In terms of raw talent, it's hard not to like what Hunt brings to the table. A complete back, he led the NFL in rushing in 2017 and has 122 receptions in 37 career games. Seeing as how Cleveland already has an elite back in Nick Chubb, it's not outlandish to think a team could acquire Hunt with a strong enough offer.
9. Kenny Stills, WR, Houston Texans
Wideout Kenny Stills continues to be an afterthought in the Houston Texans offense. Though Houston has been forced to play catch-up in each of its first two games, Stills has been targeted just five times and has a mere two receptions for 16 yards.
In terms of the wideouts on this list, Stills might just be the most readily available.
While Stills has never been a No. 1 receiving option, he's still a solid pass-catcher who could immediately help a receiver-needy team. He was largely the No. 3 option behind DeAndre Hopkins and Will Fuller last season and still managed to finish with 40 catches, 561 yards and four touchdowns.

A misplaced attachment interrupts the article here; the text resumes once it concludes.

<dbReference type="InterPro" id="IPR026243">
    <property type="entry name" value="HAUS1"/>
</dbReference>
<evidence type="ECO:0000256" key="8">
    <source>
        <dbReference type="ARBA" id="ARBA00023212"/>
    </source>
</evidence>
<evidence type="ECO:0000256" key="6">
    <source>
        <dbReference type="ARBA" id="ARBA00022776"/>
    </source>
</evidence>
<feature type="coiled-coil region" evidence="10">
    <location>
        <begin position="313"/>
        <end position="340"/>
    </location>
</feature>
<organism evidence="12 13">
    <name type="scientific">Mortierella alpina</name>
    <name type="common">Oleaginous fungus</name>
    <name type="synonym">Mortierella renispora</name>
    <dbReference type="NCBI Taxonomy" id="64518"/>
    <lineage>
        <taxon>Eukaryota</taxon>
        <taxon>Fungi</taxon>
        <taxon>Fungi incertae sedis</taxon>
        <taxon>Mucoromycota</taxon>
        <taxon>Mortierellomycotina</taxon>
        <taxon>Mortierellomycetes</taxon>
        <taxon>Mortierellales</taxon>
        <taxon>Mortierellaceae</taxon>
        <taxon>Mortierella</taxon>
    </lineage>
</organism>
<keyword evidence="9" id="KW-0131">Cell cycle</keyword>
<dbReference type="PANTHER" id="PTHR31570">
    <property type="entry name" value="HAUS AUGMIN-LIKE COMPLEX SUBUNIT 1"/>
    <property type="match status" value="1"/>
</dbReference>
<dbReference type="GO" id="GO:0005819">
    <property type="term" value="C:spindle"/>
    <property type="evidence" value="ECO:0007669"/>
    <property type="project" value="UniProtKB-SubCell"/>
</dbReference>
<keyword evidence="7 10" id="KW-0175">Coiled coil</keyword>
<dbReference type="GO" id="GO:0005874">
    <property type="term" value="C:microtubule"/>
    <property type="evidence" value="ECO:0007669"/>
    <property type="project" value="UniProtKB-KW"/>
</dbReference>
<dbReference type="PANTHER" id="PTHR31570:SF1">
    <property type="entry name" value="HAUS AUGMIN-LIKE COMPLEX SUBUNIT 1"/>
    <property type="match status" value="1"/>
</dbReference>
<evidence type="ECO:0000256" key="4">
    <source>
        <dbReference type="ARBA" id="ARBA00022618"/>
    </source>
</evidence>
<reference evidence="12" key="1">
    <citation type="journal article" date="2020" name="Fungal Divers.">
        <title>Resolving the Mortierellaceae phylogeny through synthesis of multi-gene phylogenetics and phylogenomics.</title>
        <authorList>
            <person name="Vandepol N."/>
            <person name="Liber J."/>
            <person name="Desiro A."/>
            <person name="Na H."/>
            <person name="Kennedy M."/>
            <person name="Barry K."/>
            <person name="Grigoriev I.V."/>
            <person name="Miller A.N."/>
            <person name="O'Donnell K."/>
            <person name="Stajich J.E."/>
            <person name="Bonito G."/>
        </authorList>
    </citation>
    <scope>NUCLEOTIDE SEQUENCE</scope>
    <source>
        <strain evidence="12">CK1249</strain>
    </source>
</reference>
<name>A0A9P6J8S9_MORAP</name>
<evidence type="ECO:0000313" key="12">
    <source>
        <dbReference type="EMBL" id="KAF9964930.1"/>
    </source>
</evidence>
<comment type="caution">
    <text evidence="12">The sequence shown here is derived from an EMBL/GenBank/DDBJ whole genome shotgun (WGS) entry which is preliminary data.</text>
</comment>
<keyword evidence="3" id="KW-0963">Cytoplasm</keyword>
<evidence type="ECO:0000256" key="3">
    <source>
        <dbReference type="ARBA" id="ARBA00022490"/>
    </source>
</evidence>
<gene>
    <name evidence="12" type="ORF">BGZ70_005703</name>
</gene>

8. A.J. Green, WR, Cincinnati Bengals
Whether it's due to age, not playing in 2019 or a simple lack of chemistry with quarterback Joe Burrow, it's clear A.J. Green is no longer the primary weapon in the Cincinnati Bengals offense. He's shown that he's healthy, but he hasn't been efficient. Through two games, he's caught just eight passes for 80 yards on 22 targets.
Burrow hasn't looked overwhelmed, and while it's probably been nice to have Green's veteran leadership, he hasn't had to lean on Green's production. Therefore, it shouldn't be a shock if Cincinnati is open to moving the 32-year-old before the trade deadline.